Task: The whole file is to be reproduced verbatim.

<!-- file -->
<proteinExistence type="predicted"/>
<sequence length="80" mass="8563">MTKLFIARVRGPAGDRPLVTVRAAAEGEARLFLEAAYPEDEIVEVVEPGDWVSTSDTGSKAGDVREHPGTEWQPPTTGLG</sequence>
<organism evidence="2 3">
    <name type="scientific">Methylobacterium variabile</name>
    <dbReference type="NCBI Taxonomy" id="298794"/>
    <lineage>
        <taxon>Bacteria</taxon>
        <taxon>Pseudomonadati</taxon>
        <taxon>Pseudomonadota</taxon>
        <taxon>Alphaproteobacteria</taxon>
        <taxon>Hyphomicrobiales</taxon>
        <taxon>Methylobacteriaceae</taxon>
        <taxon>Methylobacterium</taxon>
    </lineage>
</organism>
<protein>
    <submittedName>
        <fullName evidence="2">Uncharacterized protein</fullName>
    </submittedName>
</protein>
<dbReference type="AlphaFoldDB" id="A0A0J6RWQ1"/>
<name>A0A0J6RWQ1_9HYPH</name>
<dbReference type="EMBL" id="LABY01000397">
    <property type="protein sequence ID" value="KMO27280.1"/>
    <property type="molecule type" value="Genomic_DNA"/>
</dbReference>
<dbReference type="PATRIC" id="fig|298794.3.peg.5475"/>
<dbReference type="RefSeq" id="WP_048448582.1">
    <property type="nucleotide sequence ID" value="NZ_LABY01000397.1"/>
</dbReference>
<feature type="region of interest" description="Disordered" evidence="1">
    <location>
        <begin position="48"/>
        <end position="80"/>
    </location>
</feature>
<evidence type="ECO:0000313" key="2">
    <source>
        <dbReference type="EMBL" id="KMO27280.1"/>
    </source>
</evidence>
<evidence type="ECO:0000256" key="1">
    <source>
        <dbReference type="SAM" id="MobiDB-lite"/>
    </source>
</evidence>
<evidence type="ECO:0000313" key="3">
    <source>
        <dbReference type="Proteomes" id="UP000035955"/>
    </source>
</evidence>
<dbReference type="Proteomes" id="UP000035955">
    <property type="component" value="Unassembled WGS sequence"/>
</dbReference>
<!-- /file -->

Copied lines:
<proteinExistence type="predicted"/>
<sequence length="80" mass="8563">MTKLFIARVRGPAGDRPLVTVRAAAEGEARLFLEAAYPEDEIVEVVEPGDWVSTSDTGSKAGDVREHPGTEWQPPTTGLG</sequence>
<organism evidence="2 3">
    <name type="scientific">Methylobacterium variabile</name>
    <dbReference type="NCBI Taxonomy" id="298794"/>
    <lineage>
        <taxon>Bacteria</taxon>
        <taxon>Pseudomonadati</taxon>
        <taxon>Pseudomonadota</taxon>
        <taxon>Alphaproteobacteria</taxon>
        <taxon>Hyphomicrobiales</taxon>
        <taxon>Methylobacteriaceae</taxon>
        <taxon>Methylobacterium</taxon>
    </lineage>
</organism>
<protein>
    <submittedName>
        <fullName evidence="2">Uncharacterized protein</fullName>
    </submittedName>
</protein>
<dbReference type="AlphaFoldDB" id="A0A0J6RWQ1"/>
<name>A0A0J6RWQ1_9HYPH</name>
<dbReference type="EMBL" id="LABY01000397">
    <property type="protein sequence ID" value="KMO27280.1"/>
    <property type="molecule type" value="Genomic_DNA"/>
</dbReference>
<dbReference type="PATRIC" id="fig|298794.3.peg.5475"/>
<dbReference type="RefSeq" id="WP_048448582.1">
    <property type="nucleotide sequence ID" value="NZ_LABY01000397.1"/>
</dbReference>
<feature type="region of interest" description="Disordered" evidence="1">
    <location>
        <begin position="48"/>
        <end position="80"/>
    </location>
</feature>
<evidence type="ECO:0000313" key="2">
    <source>
        <dbReference type="EMBL" id="KMO27280.1"/>
    </source>
</evidence>
<evidence type="ECO:0000256" key="1">
    <source>
        <dbReference type="SAM" id="MobiDB-lite"/>
    </source>
</evidence>
<evidence type="ECO:0000313" key="3">
    <source>
        <dbReference type="Proteomes" id="UP000035955"/>
    </source>
</evidence>
<dbReference type="Proteomes" id="UP000035955">
    <property type="component" value="Unassembled WGS sequence"/>
</dbReference>